The COVID-19 pandemic has greatly impacted small business sectors across the city, and East Passyunk Avenue is no different. Businesses along the avenue have lost revenue due to the pandemic with fewer people traveling through the retail corridor on foot.
Lascala’s Birra, a small pizza shop located at the corner of 12th and Morris streets along East Passyunk Avenue, has slowly been recovering due to new guidelines allowing it to reopen, serving customers outside and inside.
Though many guidelines in the restaurant are in place for staff to follow, customers must wear a face mask and practice social distancing as well. Each worker inside the restaurant must wear a face mask, a face shield, and gloves.
Owner and manager Circo Lubrano takes following COVID-19 guidelines very seriously.
‘It’s a bit challenging to work with face shields and face masks and gloves, but you know, we still want to follow all of the guidelines so that we’re safe for everybody,” he said.
Jenny Kile is a manager, bartender, and hostess at Lascala’s Birra. She said the pandemic has forced her to and her staff to adapt to multiple roles during one shift.
“Someone who was a stationary bartender, now they’re also a bartender and a hostess,” Kile said. “You have a server who normally doesn’t know how to do any bartending and now they’re, you know, making their own drinks when they need to.”
Prior to the pandemic, most of the restaurant’s revenue had come from the dining room and bar. As the restaurant had to reduce its indoor dining, it needed to pivot in order to generate new sources of income for Lascala’s Birra.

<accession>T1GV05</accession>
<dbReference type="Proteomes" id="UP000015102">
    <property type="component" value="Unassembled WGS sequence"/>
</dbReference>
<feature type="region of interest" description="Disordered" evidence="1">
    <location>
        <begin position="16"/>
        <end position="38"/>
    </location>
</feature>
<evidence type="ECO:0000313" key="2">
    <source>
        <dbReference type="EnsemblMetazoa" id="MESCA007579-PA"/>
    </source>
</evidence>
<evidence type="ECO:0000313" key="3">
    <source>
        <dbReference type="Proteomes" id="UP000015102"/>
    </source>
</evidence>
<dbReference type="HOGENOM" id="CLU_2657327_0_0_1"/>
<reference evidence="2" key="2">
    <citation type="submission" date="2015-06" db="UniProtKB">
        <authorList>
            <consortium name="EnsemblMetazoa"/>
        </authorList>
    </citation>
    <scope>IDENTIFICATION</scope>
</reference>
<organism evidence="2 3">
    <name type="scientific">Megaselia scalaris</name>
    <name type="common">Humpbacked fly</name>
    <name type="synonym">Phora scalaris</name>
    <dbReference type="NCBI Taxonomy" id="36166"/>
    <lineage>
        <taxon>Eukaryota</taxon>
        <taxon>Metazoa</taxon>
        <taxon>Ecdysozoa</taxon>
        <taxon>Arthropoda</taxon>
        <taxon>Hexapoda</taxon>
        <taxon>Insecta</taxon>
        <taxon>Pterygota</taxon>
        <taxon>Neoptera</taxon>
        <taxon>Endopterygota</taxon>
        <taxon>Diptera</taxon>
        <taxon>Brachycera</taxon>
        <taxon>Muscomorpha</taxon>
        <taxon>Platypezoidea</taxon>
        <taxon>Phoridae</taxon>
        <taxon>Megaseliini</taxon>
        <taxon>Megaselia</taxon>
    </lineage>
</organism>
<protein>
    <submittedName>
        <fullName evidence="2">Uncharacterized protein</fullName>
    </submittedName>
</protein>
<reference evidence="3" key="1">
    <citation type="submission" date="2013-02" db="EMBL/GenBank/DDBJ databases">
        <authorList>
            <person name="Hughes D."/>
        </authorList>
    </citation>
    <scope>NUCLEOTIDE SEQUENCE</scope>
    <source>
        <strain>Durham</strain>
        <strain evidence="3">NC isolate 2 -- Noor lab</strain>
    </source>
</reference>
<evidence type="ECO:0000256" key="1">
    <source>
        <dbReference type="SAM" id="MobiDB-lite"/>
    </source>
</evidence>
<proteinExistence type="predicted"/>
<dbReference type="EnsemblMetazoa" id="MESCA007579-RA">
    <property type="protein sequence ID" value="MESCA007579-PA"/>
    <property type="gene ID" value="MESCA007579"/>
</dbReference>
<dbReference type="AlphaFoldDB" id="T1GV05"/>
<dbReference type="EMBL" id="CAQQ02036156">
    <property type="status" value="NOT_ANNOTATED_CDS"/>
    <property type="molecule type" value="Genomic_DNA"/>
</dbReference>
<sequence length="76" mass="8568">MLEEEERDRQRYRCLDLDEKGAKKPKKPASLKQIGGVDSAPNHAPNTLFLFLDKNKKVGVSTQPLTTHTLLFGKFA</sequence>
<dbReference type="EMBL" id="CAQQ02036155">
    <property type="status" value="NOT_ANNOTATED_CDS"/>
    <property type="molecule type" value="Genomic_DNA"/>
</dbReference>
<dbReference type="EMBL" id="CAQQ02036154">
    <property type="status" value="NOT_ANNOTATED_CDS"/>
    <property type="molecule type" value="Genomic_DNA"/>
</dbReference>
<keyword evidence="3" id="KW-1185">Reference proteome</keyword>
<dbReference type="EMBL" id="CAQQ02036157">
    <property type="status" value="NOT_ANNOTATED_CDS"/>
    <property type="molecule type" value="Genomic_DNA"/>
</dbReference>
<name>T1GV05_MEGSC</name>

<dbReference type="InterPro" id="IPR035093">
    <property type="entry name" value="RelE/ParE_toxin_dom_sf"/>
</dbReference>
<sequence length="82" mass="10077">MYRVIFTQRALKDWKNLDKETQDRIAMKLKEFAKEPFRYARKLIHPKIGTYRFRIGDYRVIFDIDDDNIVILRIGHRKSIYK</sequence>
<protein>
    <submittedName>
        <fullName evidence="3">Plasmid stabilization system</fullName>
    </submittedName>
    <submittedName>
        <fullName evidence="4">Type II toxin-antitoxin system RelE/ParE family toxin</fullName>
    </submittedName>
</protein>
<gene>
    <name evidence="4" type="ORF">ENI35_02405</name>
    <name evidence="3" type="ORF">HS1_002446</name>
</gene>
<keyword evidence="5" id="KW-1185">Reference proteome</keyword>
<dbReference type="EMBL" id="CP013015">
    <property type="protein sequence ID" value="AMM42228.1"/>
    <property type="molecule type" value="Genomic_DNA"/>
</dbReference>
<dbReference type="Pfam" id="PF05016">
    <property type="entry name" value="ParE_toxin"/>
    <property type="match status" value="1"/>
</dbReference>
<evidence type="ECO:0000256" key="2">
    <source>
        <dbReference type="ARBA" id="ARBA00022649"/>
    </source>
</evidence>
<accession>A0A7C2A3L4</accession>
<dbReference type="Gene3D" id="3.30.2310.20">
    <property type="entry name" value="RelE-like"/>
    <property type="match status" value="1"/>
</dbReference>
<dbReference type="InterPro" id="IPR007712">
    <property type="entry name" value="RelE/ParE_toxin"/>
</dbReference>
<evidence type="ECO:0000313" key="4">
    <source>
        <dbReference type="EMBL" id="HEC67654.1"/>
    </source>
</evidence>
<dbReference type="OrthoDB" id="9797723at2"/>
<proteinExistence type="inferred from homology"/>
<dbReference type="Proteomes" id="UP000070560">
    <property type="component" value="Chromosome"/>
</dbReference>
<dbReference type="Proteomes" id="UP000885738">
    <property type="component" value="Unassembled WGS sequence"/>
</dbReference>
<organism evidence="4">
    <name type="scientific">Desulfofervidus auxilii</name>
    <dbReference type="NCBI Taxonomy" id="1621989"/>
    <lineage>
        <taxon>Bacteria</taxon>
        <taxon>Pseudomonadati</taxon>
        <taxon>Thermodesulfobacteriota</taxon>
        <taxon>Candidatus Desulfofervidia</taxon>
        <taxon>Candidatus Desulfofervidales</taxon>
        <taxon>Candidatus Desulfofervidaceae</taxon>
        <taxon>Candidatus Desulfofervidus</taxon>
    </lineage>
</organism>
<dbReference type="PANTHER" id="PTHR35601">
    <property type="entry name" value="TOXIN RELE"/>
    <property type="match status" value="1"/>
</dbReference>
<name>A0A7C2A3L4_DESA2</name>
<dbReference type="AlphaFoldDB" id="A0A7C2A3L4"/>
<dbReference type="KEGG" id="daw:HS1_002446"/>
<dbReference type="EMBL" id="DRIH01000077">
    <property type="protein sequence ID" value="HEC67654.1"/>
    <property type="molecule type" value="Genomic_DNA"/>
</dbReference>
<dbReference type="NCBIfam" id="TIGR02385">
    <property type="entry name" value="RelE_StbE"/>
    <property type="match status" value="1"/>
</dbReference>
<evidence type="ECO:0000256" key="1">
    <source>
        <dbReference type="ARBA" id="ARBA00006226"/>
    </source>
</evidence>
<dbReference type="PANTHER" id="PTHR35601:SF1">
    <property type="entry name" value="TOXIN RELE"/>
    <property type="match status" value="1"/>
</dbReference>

“We commuted more to takeout and delivery for our revenue than the actual dine-in restaurant,” Lubrano said. The addition of outdoor seating over the summer also helped improve margins.
The East Passyunk Avenue Business and Improvement District is a nonprofit organization committed to the advancement and success of businesses along East Passyunk Avenue. Adam Leiter, the executive director, said the organization is doing what it can to help local business owners through this challenging time.
“I really try to put myself in the shoes of the business owners,” Leiter said. “I completely understand and feel for them that this is their business.”
As the colder months come in, Leiter will work with the restaurants to ensure they are able to operate despite the conditions.
“It’s their livelihood,” he said. “And we’re really just trying to find every resource and create opportunities wherever we can.”
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